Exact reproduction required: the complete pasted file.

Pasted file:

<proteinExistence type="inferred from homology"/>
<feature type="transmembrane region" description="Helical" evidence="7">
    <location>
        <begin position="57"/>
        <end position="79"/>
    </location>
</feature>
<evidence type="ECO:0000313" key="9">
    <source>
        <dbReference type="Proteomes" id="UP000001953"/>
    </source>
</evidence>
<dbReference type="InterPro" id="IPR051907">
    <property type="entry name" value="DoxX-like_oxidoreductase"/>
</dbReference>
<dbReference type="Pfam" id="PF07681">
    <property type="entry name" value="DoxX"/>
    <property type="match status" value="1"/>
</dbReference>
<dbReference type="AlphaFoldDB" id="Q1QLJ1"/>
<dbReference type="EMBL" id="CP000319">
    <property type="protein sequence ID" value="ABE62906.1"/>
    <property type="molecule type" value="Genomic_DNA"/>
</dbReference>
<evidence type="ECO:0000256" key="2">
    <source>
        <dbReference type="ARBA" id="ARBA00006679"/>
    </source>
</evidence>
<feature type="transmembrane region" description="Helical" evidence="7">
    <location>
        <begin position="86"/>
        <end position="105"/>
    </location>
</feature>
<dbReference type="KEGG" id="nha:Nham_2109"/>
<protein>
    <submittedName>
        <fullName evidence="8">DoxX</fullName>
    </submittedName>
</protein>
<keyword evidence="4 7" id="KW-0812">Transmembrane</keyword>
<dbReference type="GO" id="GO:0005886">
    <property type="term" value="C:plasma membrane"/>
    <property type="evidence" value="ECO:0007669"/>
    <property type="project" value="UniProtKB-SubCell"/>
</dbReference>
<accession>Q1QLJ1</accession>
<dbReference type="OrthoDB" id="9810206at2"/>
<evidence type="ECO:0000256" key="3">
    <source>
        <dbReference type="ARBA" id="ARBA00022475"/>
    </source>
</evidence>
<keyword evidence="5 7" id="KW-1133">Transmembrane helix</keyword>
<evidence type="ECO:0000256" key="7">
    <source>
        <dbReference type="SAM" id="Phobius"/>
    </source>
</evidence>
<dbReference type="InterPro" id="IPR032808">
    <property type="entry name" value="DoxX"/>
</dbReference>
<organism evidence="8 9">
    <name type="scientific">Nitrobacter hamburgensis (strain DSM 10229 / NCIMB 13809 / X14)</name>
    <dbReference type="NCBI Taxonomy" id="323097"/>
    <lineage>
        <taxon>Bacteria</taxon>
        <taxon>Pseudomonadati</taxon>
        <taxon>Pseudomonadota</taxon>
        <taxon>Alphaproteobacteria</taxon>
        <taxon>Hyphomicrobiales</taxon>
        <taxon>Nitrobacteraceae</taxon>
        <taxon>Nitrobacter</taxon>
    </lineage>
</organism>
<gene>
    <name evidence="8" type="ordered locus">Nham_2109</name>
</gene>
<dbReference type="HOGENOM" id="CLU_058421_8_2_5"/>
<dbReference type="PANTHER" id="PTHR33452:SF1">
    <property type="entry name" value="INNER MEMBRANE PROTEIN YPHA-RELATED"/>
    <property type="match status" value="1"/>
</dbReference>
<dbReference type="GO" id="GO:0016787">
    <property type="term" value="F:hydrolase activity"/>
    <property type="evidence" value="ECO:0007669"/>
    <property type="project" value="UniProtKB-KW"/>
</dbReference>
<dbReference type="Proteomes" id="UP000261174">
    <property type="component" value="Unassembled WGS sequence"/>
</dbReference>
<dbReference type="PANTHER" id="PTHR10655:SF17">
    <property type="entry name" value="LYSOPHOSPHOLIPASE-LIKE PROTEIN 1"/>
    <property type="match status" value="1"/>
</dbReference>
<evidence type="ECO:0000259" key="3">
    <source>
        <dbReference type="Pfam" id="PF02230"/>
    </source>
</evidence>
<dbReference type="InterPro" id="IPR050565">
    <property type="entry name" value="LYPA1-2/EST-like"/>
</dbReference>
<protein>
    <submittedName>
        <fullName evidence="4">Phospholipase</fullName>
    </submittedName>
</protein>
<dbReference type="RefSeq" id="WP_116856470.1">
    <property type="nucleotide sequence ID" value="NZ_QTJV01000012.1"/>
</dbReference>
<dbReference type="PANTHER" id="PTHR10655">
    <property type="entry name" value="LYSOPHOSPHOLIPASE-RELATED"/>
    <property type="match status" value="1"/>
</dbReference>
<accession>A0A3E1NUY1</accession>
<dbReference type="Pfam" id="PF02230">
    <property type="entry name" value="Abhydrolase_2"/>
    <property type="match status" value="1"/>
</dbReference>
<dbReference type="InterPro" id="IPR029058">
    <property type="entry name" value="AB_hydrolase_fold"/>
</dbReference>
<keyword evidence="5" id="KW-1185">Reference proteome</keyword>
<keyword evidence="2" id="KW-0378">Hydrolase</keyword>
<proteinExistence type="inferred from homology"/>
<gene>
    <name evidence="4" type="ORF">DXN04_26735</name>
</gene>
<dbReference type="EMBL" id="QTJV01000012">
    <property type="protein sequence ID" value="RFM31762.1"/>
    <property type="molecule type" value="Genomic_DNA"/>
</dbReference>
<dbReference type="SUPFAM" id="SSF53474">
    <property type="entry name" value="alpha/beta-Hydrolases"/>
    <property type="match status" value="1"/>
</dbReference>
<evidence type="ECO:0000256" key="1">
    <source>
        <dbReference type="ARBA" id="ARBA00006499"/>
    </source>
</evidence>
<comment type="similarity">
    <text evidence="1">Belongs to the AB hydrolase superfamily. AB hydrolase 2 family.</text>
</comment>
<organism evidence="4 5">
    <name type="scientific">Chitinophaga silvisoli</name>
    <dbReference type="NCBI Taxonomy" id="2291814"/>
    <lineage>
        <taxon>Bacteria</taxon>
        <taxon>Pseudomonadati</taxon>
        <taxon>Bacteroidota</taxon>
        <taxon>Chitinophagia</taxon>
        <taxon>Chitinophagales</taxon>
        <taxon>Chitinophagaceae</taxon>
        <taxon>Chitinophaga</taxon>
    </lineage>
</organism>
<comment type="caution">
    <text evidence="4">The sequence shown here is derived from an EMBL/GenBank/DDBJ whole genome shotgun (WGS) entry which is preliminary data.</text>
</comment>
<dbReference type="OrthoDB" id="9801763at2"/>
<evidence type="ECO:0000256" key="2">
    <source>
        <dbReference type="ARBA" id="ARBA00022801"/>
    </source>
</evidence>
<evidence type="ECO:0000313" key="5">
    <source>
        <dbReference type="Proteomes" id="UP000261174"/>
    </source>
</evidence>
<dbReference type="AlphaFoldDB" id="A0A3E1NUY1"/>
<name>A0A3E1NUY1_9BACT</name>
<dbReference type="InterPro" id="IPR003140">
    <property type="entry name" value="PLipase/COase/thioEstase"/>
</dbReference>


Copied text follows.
<proteinExistence type="inferred from homology"/>
<feature type="transmembrane region" description="Helical" evidence="7">
    <location>
        <begin position="57"/>
        <end position="79"/>
    </location>
</feature>
<evidence type="ECO:0000313" key="9">
    <source>
        <dbReference type="Proteomes" id="UP000001953"/>
    </source>
</evidence>
<dbReference type="InterPro" id="IPR051907">
    <property type="entry name" value="DoxX-like_oxidoreductase"/>
</dbReference>
<dbReference type="Pfam" id="PF07681">
    <property type="entry name" value="DoxX"/>
    <property type="match status" value="1"/>
</dbReference>
<dbReference type="AlphaFoldDB" id="Q1QLJ1"/>
<dbReference type="EMBL" id="CP000319">
    <property type="protein sequence ID" value="ABE62906.1"/>
    <property type="molecule type" value="Genomic_DNA"/>
</dbReference>
<evidence type="ECO:0000256" key="2">
    <source>
        <dbReference type="ARBA" id="ARBA00006679"/>
    </source>
</evidence>
<feature type="transmembrane region" description="Helical" evidence="7">
    <location>
        <begin position="86"/>
        <end position="105"/>
    </location>
</feature>
<dbReference type="KEGG" id="nha:Nham_2109"/>
<protein>
    <submittedName>
        <fullName evidence="8">DoxX</fullName>
    </submittedName>
</protein>
<keyword evidence="4 7" id="KW-0812">Transmembrane</keyword>
<dbReference type="GO" id="GO:0005886">
    <property type="term" value="C:plasma membrane"/>
    <property type="evidence" value="ECO:0007669"/>
    <property type="project" value="UniProtKB-SubCell"/>
</dbReference>
<accession>Q1QLJ1</accession>
<dbReference type="OrthoDB" id="9810206at2"/>
<evidence type="ECO:0000256" key="3">
    <source>
        <dbReference type="ARBA" id="ARBA00022475"/>
    </source>
</evidence>
<keyword evidence="5 7" id="KW-1133">Transmembrane helix</keyword>
<evidence type="ECO:0000256" key="7">
    <source>
        <dbReference type="SAM" id="Phobius"/>
    </source>
</evidence>
<dbReference type="InterPro" id="IPR032808">
    <property type="entry name" value="DoxX"/>
</dbReference>
<organism evidence="8 9">
    <name type="scientific">Nitrobacter hamburgensis (strain DSM 10229 / NCIMB 13809 / X14)</name>
    <dbReference type="NCBI Taxonomy" id="323097"/>
    <lineage>
        <taxon>Bacteria</taxon>
        <taxon>Pseudomonadati</taxon>
        <taxon>Pseudomonadota</taxon>
        <taxon>Alphaproteobacteria</taxon>
        <taxon>Hyphomicrobiales</taxon>
        <taxon>Nitrobacteraceae</taxon>
        <taxon>Nitrobacter</taxon>
    </lineage>
</organism>
<gene>
    <name evidence="8" type="ordered locus">Nham_2109</name>
</gene>
<dbReference type="HOGENOM" id="CLU_058421_8_2_5"/>
<dbReference type="PANTHER" id="PTHR33452:SF1">
    <property type="entry name" value="INNER MEMBRANE PROTEIN YPHA-RELATED"/>
    <property type="match status" value="1"/>
</dbReference>
<dbReference type="GO" id="GO:0016787">
    <property type="term" value="F:hydrolase activity"/>
    <property type="evidence" value="ECO:0007669"/>
    <property type="project" value="UniProtKB-KW"/>
</dbReference>
<dbReference type="Proteomes" id="UP000261174">
    <property type="component" value="Unassembled WGS sequence"/>
</dbReference>
<dbReference type="PANTHER" id="PTHR10655:SF17">
    <property type="entry name" value="LYSOPHOSPHOLIPASE-LIKE PROTEIN 1"/>
    <property type="match status" value="1"/>
</dbReference>
<evidence type="ECO:0000259" key="3">
    <source>
        <dbReference type="Pfam" id="PF02230"/>
    </source>
</evidence>
<dbReference type="InterPro" id="IPR050565">
    <property type="entry name" value="LYPA1-2/EST-like"/>
</dbReference>
<protein>
    <submittedName>
        <fullName evidence="4">Phospholipase</fullName>
    </submittedName>
</protein>
<dbReference type="RefSeq" id="WP_116856470.1">
    <property type="nucleotide sequence ID" value="NZ_QTJV01000012.1"/>
</dbReference>
<dbReference type="PANTHER" id="PTHR10655">
    <property type="entry name" value="LYSOPHOSPHOLIPASE-RELATED"/>
    <property type="match status" value="1"/>
</dbReference>
<accession>A0A3E1NUY1</accession>
<dbReference type="Pfam" id="PF02230">
    <property type="entry name" value="Abhydrolase_2"/>
    <property type="match status" value="1"/>
</dbReference>
<dbReference type="InterPro" id="IPR029058">
    <property type="entry name" value="AB_hydrolase_fold"/>
</dbReference>
<keyword evidence="5" id="KW-1185">Reference proteome</keyword>
<keyword evidence="2" id="KW-0378">Hydrolase</keyword>
<proteinExistence type="inferred from homology"/>
<gene>
    <name evidence="4" type="ORF">DXN04_26735</name>
</gene>
<dbReference type="EMBL" id="QTJV01000012">
    <property type="protein sequence ID" value="RFM31762.1"/>
    <property type="molecule type" value="Genomic_DNA"/>
</dbReference>
<dbReference type="SUPFAM" id="SSF53474">
    <property type="entry name" value="alpha/beta-Hydrolases"/>
    <property type="match status" value="1"/>
</dbReference>
<evidence type="ECO:0000256" key="1">
    <source>
        <dbReference type="ARBA" id="ARBA00006499"/>
    </source>
</evidence>
<comment type="similarity">
    <text evidence="1">Belongs to the AB hydrolase superfamily. AB hydrolase 2 family.</text>
</comment>
<organism evidence="4 5">
    <name type="scientific">Chitinophaga silvisoli</name>
    <dbReference type="NCBI Taxonomy" id="2291814"/>
    <lineage>
        <taxon>Bacteria</taxon>
        <taxon>Pseudomonadati</taxon>
        <taxon>Bacteroidota</taxon>
        <taxon>Chitinophagia</taxon>
        <taxon>Chitinophagales</taxon>
        <taxon>Chitinophagaceae</taxon>
        <taxon>Chitinophaga</taxon>
    </lineage>
</organism>
<comment type="caution">
    <text evidence="4">The sequence shown here is derived from an EMBL/GenBank/DDBJ whole genome shotgun (WGS) entry which is preliminary data.</text>
</comment>
<dbReference type="OrthoDB" id="9801763at2"/>
<evidence type="ECO:0000256" key="2">
    <source>
        <dbReference type="ARBA" id="ARBA00022801"/>
    </source>
</evidence>
<evidence type="ECO:0000313" key="5">
    <source>
        <dbReference type="Proteomes" id="UP000261174"/>
    </source>
</evidence>
<dbReference type="AlphaFoldDB" id="A0A3E1NUY1"/>
<name>A0A3E1NUY1_9BACT</name>
<dbReference type="InterPro" id="IPR003140">
    <property type="entry name" value="PLipase/COase/thioEstase"/>
</dbReference>